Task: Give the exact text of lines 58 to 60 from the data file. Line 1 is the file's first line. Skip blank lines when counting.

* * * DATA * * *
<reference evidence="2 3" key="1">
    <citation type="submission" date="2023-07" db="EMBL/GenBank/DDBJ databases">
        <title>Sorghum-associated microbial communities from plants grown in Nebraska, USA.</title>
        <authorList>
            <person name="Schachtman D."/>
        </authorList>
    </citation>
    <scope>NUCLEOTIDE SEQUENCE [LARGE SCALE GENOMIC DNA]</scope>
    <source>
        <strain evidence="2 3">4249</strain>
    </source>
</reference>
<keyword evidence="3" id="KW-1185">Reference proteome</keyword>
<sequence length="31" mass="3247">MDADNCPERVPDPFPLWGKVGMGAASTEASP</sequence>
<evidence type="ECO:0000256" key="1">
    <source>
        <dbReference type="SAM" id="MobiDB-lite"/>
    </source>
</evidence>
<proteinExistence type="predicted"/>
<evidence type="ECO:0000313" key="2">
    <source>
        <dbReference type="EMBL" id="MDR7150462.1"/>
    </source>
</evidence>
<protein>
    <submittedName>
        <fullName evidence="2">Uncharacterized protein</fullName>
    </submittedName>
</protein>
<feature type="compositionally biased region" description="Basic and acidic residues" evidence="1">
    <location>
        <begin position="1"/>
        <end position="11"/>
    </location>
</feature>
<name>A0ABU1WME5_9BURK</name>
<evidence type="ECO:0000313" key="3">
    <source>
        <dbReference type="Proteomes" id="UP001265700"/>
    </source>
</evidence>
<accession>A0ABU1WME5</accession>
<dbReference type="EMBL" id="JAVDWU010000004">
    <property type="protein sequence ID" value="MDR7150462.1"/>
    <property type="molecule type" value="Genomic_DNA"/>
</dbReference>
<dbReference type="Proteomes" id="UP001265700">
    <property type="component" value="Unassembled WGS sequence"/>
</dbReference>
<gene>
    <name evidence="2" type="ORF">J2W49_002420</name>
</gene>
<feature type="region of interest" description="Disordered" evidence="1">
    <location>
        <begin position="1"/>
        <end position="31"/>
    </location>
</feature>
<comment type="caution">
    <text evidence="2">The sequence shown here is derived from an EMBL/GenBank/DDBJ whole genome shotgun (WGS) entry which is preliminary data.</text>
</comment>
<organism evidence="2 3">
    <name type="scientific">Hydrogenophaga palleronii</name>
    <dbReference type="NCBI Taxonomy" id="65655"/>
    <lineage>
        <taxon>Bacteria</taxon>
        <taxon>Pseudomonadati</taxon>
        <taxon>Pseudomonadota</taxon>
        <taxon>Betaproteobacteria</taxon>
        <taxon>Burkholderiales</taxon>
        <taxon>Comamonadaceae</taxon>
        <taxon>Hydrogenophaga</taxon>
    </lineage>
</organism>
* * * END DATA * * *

    </location>
</feature>
<comment type="caution">